This activity may take some time but you should go through all of your papers and documents and make sure that the important certificates are preserved. I would suggest making digitized copies of each of the documents and certificates and sending copies to the individuals noted in the documents. It is very common that parents will maintain copies of the documents pertaining to their children such as birth certificates, school records, church records etc. long after the children have left the home. It is important to take the time to make digital copies of all of these documents and make sure that the individuals have copies of their own certificates.

3. Start a family newsletter or blog

If you have a blog or newsletter already, periodically make copies of the content to make sure that it is preserved. A family newsletter or blog can become an important historical document. This is especially true if the members of the family are not consistent journal writers. If you send letters to your children or other family members, be sure and keep a copy as a reference. President Spencer W. Kimball said the following about family histories:

I urge all the people of this church to give serious attention to their family histories, to encourage their parents and grandparents to write their journals, and let no family go into eternity without having left their memoirs for their children, their grandchildren, and their posterity. This is a duty and a responsibility. ... Those who keep a book of remembrance are more likely to keep the Lord in remembrance in their daily lives. Journals are a way of counting our blessings and of leaving an inventory of these blessings for our posterity." (General Conference. April 1978)
"People often use the excuse that their lives are uneventful and nobody would be interested in what they have done. But I promise you that if you will keep your journals and records, they will indeed be a source of great inspiration to your families, to your children, your grandchildren, and others, on through the generations. . . . Each of us is important to those who are near and dear to us - and as our posterity read of our life's experiences, they, too, will come to know and love us. And in that glorious day when our families are together in the eternities, we will already be acquainted. (President Kimball Speaks Out on Personal Journals, Ensign, Dec. 1980)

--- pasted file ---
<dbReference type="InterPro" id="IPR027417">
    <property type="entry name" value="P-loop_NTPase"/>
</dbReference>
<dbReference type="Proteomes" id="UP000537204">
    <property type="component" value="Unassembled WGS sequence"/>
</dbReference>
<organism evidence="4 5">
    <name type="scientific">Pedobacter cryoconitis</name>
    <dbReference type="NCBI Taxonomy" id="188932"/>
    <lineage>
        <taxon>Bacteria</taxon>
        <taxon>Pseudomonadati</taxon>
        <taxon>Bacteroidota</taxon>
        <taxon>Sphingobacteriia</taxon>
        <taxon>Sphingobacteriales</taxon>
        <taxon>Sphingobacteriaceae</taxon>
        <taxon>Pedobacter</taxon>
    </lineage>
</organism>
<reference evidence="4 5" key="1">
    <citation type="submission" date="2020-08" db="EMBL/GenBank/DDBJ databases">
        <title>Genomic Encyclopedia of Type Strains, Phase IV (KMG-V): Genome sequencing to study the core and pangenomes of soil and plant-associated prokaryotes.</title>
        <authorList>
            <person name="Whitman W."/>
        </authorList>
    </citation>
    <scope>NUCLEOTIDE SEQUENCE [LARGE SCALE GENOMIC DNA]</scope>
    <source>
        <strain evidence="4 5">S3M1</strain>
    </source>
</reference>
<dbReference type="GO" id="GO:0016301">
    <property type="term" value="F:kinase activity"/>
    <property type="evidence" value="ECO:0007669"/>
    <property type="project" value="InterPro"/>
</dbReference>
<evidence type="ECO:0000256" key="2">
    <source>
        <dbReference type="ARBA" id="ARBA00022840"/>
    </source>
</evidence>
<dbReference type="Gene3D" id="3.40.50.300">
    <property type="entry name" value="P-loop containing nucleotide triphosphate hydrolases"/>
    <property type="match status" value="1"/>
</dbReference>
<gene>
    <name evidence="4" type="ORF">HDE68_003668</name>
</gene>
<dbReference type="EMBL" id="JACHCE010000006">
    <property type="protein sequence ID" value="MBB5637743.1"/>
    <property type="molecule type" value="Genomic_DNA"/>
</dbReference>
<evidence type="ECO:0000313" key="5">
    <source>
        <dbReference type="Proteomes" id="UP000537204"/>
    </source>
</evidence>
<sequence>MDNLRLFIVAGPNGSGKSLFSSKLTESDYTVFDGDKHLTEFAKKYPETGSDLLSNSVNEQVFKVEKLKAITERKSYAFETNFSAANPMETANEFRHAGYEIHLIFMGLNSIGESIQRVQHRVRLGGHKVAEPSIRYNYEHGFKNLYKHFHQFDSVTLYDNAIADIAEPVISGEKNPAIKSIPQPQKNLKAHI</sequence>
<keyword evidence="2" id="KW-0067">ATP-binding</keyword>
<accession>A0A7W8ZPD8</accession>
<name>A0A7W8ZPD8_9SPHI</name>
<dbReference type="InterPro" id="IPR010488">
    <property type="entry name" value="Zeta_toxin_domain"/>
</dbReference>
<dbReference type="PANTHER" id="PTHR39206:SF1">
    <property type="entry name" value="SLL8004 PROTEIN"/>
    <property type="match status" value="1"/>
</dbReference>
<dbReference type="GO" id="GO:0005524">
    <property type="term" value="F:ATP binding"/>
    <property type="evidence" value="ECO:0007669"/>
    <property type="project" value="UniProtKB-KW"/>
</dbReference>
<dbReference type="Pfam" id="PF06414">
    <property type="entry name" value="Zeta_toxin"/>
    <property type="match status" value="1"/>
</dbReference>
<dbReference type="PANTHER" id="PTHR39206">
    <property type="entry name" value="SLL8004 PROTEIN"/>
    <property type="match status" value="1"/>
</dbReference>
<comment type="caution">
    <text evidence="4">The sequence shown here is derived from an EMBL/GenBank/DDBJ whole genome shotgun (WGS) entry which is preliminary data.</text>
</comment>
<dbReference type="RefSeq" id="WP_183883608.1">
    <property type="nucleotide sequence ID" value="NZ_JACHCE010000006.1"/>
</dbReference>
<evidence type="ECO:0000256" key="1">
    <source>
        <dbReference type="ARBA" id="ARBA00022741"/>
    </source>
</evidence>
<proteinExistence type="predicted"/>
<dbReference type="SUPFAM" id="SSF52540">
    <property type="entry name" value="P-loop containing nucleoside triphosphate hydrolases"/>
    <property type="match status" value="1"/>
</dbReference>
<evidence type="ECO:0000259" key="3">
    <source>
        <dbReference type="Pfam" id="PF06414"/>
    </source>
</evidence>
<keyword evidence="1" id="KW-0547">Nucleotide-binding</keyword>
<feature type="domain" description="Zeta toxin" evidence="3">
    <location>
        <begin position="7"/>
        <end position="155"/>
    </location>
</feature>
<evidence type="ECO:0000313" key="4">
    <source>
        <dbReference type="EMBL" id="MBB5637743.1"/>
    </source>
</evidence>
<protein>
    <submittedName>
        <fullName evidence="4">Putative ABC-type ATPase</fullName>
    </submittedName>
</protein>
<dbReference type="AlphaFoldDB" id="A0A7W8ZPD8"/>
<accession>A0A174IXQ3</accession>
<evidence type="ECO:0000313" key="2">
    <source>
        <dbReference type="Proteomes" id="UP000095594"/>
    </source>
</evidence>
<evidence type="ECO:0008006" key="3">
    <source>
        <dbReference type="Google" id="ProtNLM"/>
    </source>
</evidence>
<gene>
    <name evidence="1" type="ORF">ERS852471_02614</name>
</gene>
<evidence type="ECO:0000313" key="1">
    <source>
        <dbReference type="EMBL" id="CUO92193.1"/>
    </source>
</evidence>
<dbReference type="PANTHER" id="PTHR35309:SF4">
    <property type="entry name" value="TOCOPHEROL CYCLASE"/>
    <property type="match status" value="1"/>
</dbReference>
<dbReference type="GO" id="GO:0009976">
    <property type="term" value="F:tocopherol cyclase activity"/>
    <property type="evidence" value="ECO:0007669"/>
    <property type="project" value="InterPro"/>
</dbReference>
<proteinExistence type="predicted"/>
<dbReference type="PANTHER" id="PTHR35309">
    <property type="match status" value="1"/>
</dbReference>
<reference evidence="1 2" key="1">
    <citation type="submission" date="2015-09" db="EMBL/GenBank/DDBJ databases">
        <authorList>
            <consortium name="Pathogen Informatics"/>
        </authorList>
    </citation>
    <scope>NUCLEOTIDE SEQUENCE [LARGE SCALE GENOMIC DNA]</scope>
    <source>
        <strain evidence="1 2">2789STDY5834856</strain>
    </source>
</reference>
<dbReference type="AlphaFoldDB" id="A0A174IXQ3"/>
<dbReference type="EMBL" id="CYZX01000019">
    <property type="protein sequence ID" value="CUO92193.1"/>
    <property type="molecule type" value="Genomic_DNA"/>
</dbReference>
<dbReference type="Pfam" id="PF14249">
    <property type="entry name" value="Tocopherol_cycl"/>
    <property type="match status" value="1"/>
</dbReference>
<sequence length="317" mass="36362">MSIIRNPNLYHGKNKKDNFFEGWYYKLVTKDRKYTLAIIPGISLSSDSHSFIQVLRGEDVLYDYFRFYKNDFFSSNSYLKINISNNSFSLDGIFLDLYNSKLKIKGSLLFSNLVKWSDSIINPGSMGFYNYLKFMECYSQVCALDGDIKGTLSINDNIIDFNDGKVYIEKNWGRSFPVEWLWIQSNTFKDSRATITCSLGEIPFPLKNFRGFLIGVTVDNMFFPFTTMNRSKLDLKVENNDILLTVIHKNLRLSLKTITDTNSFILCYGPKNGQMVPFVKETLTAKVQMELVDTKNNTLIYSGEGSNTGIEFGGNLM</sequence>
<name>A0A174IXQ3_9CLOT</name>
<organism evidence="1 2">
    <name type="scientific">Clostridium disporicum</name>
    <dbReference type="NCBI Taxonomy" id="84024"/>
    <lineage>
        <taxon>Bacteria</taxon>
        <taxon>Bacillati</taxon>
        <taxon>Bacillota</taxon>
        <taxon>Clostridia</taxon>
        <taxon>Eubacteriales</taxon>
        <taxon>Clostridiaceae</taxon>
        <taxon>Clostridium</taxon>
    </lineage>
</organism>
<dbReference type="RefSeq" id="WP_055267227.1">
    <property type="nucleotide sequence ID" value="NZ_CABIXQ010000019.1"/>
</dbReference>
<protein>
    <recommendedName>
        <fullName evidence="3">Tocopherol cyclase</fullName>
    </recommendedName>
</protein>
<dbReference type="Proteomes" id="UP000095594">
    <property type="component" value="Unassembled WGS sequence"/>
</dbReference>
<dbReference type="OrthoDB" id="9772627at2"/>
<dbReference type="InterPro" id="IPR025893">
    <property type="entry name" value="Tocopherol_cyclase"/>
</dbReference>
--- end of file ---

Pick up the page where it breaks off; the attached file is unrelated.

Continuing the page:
4. Visit the family cemetery and make sure the graves are taken care of and are photographed for an online program such as FindAGrave.com or BillionGraves.com

Some families have the tradition of visiting the family graves once a year. However, in our mobile society we may now live very far from the traditional family burial ground. During the time that you are visiting relatives or friends in the area where your ancestors are buried it is very important to take the time to visit the graveyards.

5. Search out and read a published history about your ancestors or about the place where they lived

Consistent with the FamilySearch push to involve members in uploading stories and photographs, it is important to do some activities that help the members of the family to remember their heritage.

Many people are surprised to find out that their family has a published family history. One place to look for such a history is to do a book search on FamilySearch. That website has over 100,000 local histories and family history books.

All of these are simple activities but lead to more involvement in our ancestors' lives and create valuable records for our descendants.

Written by James L. Tanner. Used with permission.